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ResumeBear: Your Workplace  Learning from “The Voice”

ResumeBear: Your Workplace Learning from “The Voice”

Are you a fan of the weekly singing competition The Voice? If you are, you may have already noticed a distinct parallel to the way things are in the workplace.

If you’re not familiar with the show’s format, four celebrity singer-coaches select the best aspiring singers from a blind audition. The aspiring singers first compete in a sing off against the other artists in the coach’s stable. Finally the best from each coach compete against each other, and viewers vote to award one winner a recording contract.

As I watched an episode last week it struck me how this show holds some good lessons about the workplace that apply to your career.

1. Your boss hires you because she believes you can help her be successful.

On the show, coaches select talent based on their potential to perform well throughout the competition. They are looking for talent who can help them “win the whole thing.”

Your manager hires you because she thinks you have the ability to help to solve her business problems better than any other candidate. She believes you can help her win. So get a sense for what competition she is trying to win and reframe your perspective and performance to help her succeed.


2. The competition doesn’t end when you get the job.

On the show, singers train together with the coach, and then compete against one another to get to the next level. One gets eliminated, one goes on. To make it to the end of the show, you’ve got to compete hard in every round.

Whether it’s getting the promotion or being assigned to a plum project, you are always competing for what comes next in your career. You competed to get the job, but once you have it, you must compete in the job. Look around and see how you’re positioning yourself to be the talent of choice in the next competition.

3. Mentoring is an essential part of your professional development process.
On the show, coaches groom their artists, giving insight into their performance and sharing techniques for improvement. Guest mentors assist in developing the rookie artist for competition. Both have an encouraging, supportive and personal connection with the artists.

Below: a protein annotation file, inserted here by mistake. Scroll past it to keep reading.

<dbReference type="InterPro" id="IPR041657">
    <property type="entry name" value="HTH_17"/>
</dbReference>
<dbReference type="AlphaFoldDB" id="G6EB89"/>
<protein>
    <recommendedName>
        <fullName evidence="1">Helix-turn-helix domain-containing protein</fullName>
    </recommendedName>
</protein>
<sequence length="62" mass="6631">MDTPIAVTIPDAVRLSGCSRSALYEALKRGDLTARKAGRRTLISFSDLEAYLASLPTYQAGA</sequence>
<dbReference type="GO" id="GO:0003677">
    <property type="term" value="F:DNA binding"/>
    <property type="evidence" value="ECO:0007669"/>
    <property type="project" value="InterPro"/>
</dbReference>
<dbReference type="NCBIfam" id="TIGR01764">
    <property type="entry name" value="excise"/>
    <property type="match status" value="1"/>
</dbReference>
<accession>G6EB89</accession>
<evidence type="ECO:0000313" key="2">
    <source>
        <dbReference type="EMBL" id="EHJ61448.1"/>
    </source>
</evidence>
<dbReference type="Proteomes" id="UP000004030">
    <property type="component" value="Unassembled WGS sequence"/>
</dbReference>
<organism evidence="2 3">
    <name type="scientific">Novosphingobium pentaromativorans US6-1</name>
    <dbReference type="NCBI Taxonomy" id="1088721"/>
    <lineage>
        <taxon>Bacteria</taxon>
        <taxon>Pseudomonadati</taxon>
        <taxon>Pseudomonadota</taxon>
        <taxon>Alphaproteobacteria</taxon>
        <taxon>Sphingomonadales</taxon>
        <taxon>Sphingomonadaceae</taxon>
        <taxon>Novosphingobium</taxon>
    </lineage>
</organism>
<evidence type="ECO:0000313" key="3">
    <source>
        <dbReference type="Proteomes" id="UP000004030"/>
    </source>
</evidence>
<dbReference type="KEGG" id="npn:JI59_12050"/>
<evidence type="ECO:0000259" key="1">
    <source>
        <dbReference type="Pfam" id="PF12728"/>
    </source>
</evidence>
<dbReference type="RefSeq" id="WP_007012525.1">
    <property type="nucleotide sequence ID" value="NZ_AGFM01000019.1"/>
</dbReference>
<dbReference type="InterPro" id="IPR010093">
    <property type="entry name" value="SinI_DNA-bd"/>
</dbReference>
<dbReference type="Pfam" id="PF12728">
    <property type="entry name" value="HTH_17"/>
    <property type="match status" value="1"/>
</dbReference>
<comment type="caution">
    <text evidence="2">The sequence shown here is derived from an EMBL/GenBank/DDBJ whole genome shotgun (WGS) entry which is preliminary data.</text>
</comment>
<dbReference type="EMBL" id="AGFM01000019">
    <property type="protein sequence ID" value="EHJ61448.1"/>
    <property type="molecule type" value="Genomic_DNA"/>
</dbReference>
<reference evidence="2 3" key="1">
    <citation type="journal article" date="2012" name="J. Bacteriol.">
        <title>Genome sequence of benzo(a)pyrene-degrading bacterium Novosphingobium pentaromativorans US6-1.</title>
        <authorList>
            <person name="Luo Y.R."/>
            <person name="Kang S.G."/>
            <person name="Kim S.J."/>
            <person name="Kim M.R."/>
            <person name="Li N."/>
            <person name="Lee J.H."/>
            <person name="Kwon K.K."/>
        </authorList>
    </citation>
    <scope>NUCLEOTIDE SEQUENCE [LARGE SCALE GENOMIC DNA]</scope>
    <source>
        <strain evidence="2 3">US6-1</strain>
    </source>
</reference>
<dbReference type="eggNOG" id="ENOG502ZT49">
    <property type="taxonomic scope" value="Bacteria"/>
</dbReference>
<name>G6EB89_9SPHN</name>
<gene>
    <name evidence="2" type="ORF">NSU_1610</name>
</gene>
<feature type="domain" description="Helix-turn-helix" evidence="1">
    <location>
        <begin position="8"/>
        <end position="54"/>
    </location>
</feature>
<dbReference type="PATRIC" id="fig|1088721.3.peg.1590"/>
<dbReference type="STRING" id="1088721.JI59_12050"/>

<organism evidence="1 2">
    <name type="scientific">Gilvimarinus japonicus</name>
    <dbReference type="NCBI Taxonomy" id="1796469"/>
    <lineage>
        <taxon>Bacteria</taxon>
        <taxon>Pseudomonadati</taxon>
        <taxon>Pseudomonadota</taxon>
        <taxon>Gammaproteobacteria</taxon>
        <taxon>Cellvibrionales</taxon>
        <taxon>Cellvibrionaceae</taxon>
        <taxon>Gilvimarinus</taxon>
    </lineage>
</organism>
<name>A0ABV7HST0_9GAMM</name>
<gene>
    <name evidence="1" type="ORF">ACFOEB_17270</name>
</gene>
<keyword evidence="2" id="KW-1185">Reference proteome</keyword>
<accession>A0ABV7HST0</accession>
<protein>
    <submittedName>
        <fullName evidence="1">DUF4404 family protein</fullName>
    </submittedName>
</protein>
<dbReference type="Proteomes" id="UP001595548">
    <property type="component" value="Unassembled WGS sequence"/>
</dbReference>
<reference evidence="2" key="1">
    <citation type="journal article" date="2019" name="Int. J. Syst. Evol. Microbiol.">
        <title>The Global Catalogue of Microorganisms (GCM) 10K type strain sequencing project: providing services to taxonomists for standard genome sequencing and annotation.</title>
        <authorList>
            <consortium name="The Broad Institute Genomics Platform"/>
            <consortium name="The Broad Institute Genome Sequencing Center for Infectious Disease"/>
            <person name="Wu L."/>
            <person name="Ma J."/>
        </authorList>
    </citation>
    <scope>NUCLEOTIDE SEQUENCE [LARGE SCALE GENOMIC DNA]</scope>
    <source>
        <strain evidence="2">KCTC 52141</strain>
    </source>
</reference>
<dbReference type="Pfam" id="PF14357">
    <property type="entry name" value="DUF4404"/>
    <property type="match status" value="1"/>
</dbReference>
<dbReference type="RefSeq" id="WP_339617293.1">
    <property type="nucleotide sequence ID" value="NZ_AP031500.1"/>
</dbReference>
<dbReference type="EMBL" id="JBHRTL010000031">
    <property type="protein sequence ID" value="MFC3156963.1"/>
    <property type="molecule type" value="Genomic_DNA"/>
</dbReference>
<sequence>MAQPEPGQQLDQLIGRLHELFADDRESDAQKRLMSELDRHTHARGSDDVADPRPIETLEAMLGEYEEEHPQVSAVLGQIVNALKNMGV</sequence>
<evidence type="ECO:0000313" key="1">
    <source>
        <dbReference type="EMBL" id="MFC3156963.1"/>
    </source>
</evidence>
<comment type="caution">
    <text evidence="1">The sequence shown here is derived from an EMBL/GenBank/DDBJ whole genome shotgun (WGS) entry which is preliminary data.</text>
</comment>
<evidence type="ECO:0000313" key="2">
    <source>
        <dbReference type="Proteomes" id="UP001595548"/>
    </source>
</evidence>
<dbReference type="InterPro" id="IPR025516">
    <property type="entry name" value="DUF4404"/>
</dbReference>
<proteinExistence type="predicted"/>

It’s been well-documented that having a strong mentor relationship is one of the keys to success, especially for young professionals. If you don’t have a mentor, find one. Then, build a relationship that helps you leverage the insight, wisdom and encouragement of an experienced guide who can support your career journey.

4. It’s about who you are, as much as it is about what you know.

On a recent show, two competing singers were quite different in personality. One was outgoing, and the other more reserved. The coach commented that the singer’s presence was as much a part of the evaluation as her talent. The audience is buying who you are, he said, as much as they are buying how you sing.

You’ve probably heard of personal branding. That’s the part about who you are. How people perceive you is as essential to your career as what you actually do. Take a look at how your personal brand identifies you. Does it attract the caliber of mentors, colleagues and opportunities that you desire? If not, take a look at what you can do to shore up your professional presence and get the raving fans you deserve.

5. You’re good. Someone else may be just a little bit better.

It’s usually a tough call to eliminate a singer but the coach has to pick the one with the best chance of going all the way.  The coach anguishes over the choice between two strong performers. They give very specific feedback so the eliminated singer understands why they lost and how to improve. Sometimes it’s a very slight, nearly imperceptible edge that wins.

Managers make tough calls about good talent all the time, whether it’s deciding who gets the special assignment, or the salary increases. You’re good; someone else may just have a slight advantage that makes him the more perfect choice for a role. A good manager will help you understand why you fell short. If you don’t win a particular competition, ask for specific feedback that will make you better in the next round.

And of course there’s one BIG difference between your career and The Voice. You don’t have to learn your career lessons on national TV with a couple million people watching!

Lea McLeod did some serious time in big corporations. Now she’s sharing what she learned with young professionals and college grads. She figures if you understand the fundamentals of working in organizations – of any kind – you’ll be better prepared to get the job you want, and have more fun doing it. She blogs at Degrees of Transition. Connect with her on Facebook, Twitter and LinkedIn, and at

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